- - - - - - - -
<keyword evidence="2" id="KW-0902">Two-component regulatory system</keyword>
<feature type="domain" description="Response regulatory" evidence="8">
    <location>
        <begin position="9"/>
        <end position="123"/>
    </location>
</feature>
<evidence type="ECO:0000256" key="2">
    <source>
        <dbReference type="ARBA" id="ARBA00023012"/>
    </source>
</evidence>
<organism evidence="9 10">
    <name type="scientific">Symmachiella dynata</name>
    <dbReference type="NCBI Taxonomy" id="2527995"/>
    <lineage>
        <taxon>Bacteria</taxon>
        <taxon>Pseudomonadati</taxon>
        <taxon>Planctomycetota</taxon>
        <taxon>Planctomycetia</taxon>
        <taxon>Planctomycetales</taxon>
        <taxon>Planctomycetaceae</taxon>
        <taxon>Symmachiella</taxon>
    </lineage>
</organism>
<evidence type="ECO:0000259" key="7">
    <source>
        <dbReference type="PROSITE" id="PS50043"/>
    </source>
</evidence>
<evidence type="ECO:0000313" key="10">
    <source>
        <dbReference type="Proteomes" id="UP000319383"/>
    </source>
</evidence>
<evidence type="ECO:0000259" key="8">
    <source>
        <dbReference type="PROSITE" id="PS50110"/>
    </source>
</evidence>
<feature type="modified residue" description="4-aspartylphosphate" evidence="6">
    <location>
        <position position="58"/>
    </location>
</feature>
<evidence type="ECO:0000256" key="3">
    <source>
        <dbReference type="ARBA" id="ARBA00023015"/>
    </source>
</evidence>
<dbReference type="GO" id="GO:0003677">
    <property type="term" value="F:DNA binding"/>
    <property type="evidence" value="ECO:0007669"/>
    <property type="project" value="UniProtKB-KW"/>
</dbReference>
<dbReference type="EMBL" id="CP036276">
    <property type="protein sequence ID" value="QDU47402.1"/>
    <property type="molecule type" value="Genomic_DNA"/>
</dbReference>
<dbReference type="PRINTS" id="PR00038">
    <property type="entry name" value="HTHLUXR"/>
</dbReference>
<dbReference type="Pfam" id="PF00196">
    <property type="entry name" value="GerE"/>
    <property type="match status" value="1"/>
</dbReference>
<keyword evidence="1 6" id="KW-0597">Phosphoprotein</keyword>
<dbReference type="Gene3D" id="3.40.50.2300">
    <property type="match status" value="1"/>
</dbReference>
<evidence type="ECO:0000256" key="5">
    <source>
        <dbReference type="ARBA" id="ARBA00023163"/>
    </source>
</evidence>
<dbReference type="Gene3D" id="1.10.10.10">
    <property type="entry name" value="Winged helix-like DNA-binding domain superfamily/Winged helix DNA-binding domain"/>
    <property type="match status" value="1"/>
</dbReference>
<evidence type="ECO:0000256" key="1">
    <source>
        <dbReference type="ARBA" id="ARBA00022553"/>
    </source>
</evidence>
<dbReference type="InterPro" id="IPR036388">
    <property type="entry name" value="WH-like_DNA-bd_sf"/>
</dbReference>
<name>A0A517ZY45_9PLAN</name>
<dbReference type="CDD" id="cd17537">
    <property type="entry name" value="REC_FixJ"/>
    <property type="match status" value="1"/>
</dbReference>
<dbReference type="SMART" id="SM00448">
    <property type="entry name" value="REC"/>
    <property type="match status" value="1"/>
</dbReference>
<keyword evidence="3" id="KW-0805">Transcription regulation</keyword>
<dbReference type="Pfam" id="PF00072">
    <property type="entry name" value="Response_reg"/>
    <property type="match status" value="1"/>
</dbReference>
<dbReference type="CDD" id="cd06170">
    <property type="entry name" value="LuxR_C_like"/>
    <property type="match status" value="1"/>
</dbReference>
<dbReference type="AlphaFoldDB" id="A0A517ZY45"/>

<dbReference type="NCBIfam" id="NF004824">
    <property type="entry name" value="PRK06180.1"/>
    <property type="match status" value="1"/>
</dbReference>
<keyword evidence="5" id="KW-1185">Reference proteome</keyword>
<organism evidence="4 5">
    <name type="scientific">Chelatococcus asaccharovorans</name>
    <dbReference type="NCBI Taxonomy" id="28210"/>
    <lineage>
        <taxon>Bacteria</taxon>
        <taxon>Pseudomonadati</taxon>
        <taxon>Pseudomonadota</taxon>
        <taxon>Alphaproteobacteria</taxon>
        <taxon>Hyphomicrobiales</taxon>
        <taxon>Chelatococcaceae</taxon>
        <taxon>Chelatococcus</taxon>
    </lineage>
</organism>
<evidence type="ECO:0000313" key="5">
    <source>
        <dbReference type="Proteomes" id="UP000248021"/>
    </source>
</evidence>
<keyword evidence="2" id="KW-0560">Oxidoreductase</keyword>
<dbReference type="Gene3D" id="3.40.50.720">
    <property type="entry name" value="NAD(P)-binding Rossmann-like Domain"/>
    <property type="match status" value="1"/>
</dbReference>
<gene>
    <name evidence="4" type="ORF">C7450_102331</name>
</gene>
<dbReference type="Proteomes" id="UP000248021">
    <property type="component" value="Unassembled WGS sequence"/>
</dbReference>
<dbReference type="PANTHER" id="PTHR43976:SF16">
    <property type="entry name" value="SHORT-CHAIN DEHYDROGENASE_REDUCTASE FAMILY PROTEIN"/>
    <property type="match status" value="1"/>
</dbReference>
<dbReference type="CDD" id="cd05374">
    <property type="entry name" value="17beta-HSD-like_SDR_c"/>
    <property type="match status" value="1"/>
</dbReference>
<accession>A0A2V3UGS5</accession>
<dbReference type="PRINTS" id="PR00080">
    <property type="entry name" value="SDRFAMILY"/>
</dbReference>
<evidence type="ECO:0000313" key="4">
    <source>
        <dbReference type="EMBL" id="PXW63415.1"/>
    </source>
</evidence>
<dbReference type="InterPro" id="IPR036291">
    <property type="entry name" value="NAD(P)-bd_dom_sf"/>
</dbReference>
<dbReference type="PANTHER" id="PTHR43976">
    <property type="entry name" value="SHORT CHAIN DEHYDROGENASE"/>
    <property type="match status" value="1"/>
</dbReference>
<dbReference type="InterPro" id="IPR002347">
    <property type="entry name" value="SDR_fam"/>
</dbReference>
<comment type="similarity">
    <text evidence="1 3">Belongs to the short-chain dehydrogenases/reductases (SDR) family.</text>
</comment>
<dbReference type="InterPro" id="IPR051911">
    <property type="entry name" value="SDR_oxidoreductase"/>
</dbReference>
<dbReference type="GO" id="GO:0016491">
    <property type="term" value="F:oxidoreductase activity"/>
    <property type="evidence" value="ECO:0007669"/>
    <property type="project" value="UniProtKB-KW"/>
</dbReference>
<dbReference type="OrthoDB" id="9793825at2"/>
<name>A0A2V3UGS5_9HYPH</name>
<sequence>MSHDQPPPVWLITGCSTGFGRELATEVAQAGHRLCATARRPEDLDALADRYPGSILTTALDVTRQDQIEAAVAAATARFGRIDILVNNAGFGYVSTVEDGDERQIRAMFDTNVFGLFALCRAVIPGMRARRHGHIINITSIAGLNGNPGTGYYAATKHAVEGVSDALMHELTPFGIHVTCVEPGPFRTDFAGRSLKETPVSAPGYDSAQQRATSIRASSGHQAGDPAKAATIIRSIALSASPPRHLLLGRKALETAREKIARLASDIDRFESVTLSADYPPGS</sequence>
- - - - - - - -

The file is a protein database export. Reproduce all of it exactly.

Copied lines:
<keyword evidence="2" id="KW-0902">Two-component regulatory system</keyword>
<feature type="domain" description="Response regulatory" evidence="8">
    <location>
        <begin position="9"/>
        <end position="123"/>
    </location>
</feature>
<evidence type="ECO:0000256" key="2">
    <source>
        <dbReference type="ARBA" id="ARBA00023012"/>
    </source>
</evidence>
<organism evidence="9 10">
    <name type="scientific">Symmachiella dynata</name>
    <dbReference type="NCBI Taxonomy" id="2527995"/>
    <lineage>
        <taxon>Bacteria</taxon>
        <taxon>Pseudomonadati</taxon>
        <taxon>Planctomycetota</taxon>
        <taxon>Planctomycetia</taxon>
        <taxon>Planctomycetales</taxon>
        <taxon>Planctomycetaceae</taxon>
        <taxon>Symmachiella</taxon>
    </lineage>
</organism>
<evidence type="ECO:0000259" key="7">
    <source>
        <dbReference type="PROSITE" id="PS50043"/>
    </source>
</evidence>
<evidence type="ECO:0000313" key="10">
    <source>
        <dbReference type="Proteomes" id="UP000319383"/>
    </source>
</evidence>
<evidence type="ECO:0000259" key="8">
    <source>
        <dbReference type="PROSITE" id="PS50110"/>
    </source>
</evidence>
<feature type="modified residue" description="4-aspartylphosphate" evidence="6">
    <location>
        <position position="58"/>
    </location>
</feature>
<evidence type="ECO:0000256" key="3">
    <source>
        <dbReference type="ARBA" id="ARBA00023015"/>
    </source>
</evidence>
<dbReference type="GO" id="GO:0003677">
    <property type="term" value="F:DNA binding"/>
    <property type="evidence" value="ECO:0007669"/>
    <property type="project" value="UniProtKB-KW"/>
</dbReference>
<dbReference type="EMBL" id="CP036276">
    <property type="protein sequence ID" value="QDU47402.1"/>
    <property type="molecule type" value="Genomic_DNA"/>
</dbReference>
<dbReference type="PRINTS" id="PR00038">
    <property type="entry name" value="HTHLUXR"/>
</dbReference>
<dbReference type="Pfam" id="PF00196">
    <property type="entry name" value="GerE"/>
    <property type="match status" value="1"/>
</dbReference>
<keyword evidence="1 6" id="KW-0597">Phosphoprotein</keyword>
<dbReference type="Gene3D" id="3.40.50.2300">
    <property type="match status" value="1"/>
</dbReference>
<evidence type="ECO:0000256" key="5">
    <source>
        <dbReference type="ARBA" id="ARBA00023163"/>
    </source>
</evidence>
<dbReference type="Gene3D" id="1.10.10.10">
    <property type="entry name" value="Winged helix-like DNA-binding domain superfamily/Winged helix DNA-binding domain"/>
    <property type="match status" value="1"/>
</dbReference>
<evidence type="ECO:0000256" key="1">
    <source>
        <dbReference type="ARBA" id="ARBA00022553"/>
    </source>
</evidence>
<dbReference type="InterPro" id="IPR036388">
    <property type="entry name" value="WH-like_DNA-bd_sf"/>
</dbReference>
<name>A0A517ZY45_9PLAN</name>
<dbReference type="CDD" id="cd17537">
    <property type="entry name" value="REC_FixJ"/>
    <property type="match status" value="1"/>
</dbReference>
<dbReference type="SMART" id="SM00448">
    <property type="entry name" value="REC"/>
    <property type="match status" value="1"/>
</dbReference>
<keyword evidence="3" id="KW-0805">Transcription regulation</keyword>
<dbReference type="Pfam" id="PF00072">
    <property type="entry name" value="Response_reg"/>
    <property type="match status" value="1"/>
</dbReference>
<dbReference type="CDD" id="cd06170">
    <property type="entry name" value="LuxR_C_like"/>
    <property type="match status" value="1"/>
</dbReference>
<dbReference type="AlphaFoldDB" id="A0A517ZY45"/>

<dbReference type="NCBIfam" id="NF004824">
    <property type="entry name" value="PRK06180.1"/>
    <property type="match status" value="1"/>
</dbReference>
<keyword evidence="5" id="KW-1185">Reference proteome</keyword>
<organism evidence="4 5">
    <name type="scientific">Chelatococcus asaccharovorans</name>
    <dbReference type="NCBI Taxonomy" id="28210"/>
    <lineage>
        <taxon>Bacteria</taxon>
        <taxon>Pseudomonadati</taxon>
        <taxon>Pseudomonadota</taxon>
        <taxon>Alphaproteobacteria</taxon>
        <taxon>Hyphomicrobiales</taxon>
        <taxon>Chelatococcaceae</taxon>
        <taxon>Chelatococcus</taxon>
    </lineage>
</organism>
<evidence type="ECO:0000313" key="5">
    <source>
        <dbReference type="Proteomes" id="UP000248021"/>
    </source>
</evidence>
<keyword evidence="2" id="KW-0560">Oxidoreductase</keyword>
<dbReference type="Gene3D" id="3.40.50.720">
    <property type="entry name" value="NAD(P)-binding Rossmann-like Domain"/>
    <property type="match status" value="1"/>
</dbReference>
<gene>
    <name evidence="4" type="ORF">C7450_102331</name>
</gene>
<dbReference type="Proteomes" id="UP000248021">
    <property type="component" value="Unassembled WGS sequence"/>
</dbReference>
<dbReference type="PANTHER" id="PTHR43976:SF16">
    <property type="entry name" value="SHORT-CHAIN DEHYDROGENASE_REDUCTASE FAMILY PROTEIN"/>
    <property type="match status" value="1"/>
</dbReference>
<dbReference type="CDD" id="cd05374">
    <property type="entry name" value="17beta-HSD-like_SDR_c"/>
    <property type="match status" value="1"/>
</dbReference>
<accession>A0A2V3UGS5</accession>
<dbReference type="PRINTS" id="PR00080">
    <property type="entry name" value="SDRFAMILY"/>
</dbReference>
<evidence type="ECO:0000313" key="4">
    <source>
        <dbReference type="EMBL" id="PXW63415.1"/>
    </source>
</evidence>
<dbReference type="InterPro" id="IPR036291">
    <property type="entry name" value="NAD(P)-bd_dom_sf"/>
</dbReference>
<dbReference type="PANTHER" id="PTHR43976">
    <property type="entry name" value="SHORT CHAIN DEHYDROGENASE"/>
    <property type="match status" value="1"/>
</dbReference>
<dbReference type="InterPro" id="IPR002347">
    <property type="entry name" value="SDR_fam"/>
</dbReference>
<comment type="similarity">
    <text evidence="1 3">Belongs to the short-chain dehydrogenases/reductases (SDR) family.</text>
</comment>
<dbReference type="InterPro" id="IPR051911">
    <property type="entry name" value="SDR_oxidoreductase"/>
</dbReference>
<dbReference type="GO" id="GO:0016491">
    <property type="term" value="F:oxidoreductase activity"/>
    <property type="evidence" value="ECO:0007669"/>
    <property type="project" value="UniProtKB-KW"/>
</dbReference>
<dbReference type="OrthoDB" id="9793825at2"/>
<name>A0A2V3UGS5_9HYPH</name>
<sequence>MSHDQPPPVWLITGCSTGFGRELATEVAQAGHRLCATARRPEDLDALADRYPGSILTTALDVTRQDQIEAAVAAATARFGRIDILVNNAGFGYVSTVEDGDERQIRAMFDTNVFGLFALCRAVIPGMRARRHGHIINITSIAGLNGNPGTGYYAATKHAVEGVSDALMHELTPFGIHVTCVEPGPFRTDFAGRSLKETPVSAPGYDSAQQRATSIRASSGHQAGDPAKAATIIRSIALSASPPRHLLLGRKALETAREKIARLASDIDRFESVTLSADYPPGS</sequence>